into one packet of the underlying transport.  However, care must be
   taken to avoid introducing excessive latency - the exact heuristics
   for delaying in order to aggregate blocks is TBD.










































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11.  Fairness

   A multiplexing implementation MUST ensure reasonable fairness among
   the logical channels.  This is accomplished in several ways:

   Receiver side

   o  The receiver MAY limit the send quota of a logical channel by not
      replenishing it to make sure that any logical channel doesn't
      dominate the connection.

   o  Send quota for one logical channel SHOULD be determined
      considering the processing capacity (buffer size, processing
      power, throughput, etc.) of that logical channel.  For example,
      when a logical channel with excess load cannot drain data from the
      connection smoothly, the other logical channels get stuck even
      when they have room of processing capacity.  Unless there's
      special need to give such a big quota for the channel, such
      condition just makes overall performance low.

   Sender side

   o  The sender MUST use a fair mechanism for selecting which logical
      channel's data to send in the next WebSocket frame.  Simple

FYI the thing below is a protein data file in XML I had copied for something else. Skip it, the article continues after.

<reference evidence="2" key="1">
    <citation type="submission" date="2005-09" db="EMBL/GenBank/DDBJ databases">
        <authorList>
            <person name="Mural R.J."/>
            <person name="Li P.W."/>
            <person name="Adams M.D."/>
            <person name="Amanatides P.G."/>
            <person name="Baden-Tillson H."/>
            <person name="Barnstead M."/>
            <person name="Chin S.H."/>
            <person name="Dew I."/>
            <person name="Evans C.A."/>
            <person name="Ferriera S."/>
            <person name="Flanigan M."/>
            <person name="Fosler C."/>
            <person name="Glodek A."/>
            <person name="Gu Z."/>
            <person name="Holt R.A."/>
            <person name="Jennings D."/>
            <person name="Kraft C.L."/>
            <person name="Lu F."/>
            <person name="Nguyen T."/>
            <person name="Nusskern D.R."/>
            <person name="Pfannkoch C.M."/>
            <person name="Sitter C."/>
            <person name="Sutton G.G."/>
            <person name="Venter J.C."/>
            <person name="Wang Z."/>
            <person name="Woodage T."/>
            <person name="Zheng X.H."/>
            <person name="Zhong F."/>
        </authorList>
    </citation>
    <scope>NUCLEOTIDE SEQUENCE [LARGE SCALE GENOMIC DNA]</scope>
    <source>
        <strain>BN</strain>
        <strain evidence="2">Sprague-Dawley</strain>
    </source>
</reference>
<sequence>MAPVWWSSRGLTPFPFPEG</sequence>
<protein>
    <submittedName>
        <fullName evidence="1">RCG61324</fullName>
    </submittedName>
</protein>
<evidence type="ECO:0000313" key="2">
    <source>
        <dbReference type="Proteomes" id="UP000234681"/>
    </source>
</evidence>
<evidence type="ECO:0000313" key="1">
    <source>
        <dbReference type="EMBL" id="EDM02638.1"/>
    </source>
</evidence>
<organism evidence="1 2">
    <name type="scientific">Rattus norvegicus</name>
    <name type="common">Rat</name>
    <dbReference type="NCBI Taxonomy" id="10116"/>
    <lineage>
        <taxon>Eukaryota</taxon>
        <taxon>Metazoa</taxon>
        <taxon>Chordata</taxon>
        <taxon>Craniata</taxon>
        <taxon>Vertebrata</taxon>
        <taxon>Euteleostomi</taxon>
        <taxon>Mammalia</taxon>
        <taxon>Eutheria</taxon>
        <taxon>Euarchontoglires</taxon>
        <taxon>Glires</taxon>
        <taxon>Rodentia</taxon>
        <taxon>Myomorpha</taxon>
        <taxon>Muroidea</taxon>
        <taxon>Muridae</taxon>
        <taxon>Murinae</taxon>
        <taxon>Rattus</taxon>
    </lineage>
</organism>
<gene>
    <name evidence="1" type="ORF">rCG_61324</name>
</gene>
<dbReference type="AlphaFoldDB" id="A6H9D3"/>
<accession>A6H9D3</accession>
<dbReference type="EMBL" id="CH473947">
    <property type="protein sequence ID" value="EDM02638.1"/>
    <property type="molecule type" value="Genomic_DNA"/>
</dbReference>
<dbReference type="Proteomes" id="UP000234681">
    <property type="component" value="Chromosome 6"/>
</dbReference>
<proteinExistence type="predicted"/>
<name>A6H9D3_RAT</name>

implementations may choose a round-robin scheduler, while more
      advanced implementations may adjust priority based on the amount
      or frequency of data sent by each logical channel.

   o  The sender MUST fragment a large message into smaller frames to
      prevent a large message in a logical channel occupying the
      physical connection and thus delaying messages in other logical
      channels.



















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12.  Proxies

   Proxies which do not multiplex/demultiplex are not affected by the
   presence of this extension -- they simply process WebSocket frames as
   usual.  Proxies which filter or monitor WebSocket traffic will need
   to understand the multiplexing extension in order to extract the data
   from logical connections or to terminate individual logical
   connections when policy is violated.  Proxies which actively
   multiplex connections or demultiplex them (for example, a mobile
   network might have a proxy which aggregates WebSocket connections at
   a single cell to conserve bandwidth to the main gateway) will require
   additional configuration (perhaps including the client) that is
   outside the scope of this document.






































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13.  Nesting

   TBD: Should we allow nesting of multiplexed channels, or should we
   require that an intermediary multiplexing channels flatten it?  The
   advantage of nesting is it is conceptually cleaner and less work for
   an intermediary, while the disadvantage is that flow control messages
   will get amplified by nesting and the ultimate server's job is a bit
   more complicated to keep a tree of channel mappings.











































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14.  Timeout

   When all the logical channels are closed, each endpoint MAY _Start
   the WebSocket Closing Handshake_ on the physical connection.  Such
   _Start the WebSocket Closing Handshake_ operation SHOULD be delayed
   assuming the physical connection may be reused after some idle
   period.












































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15.  Close the Logical Channel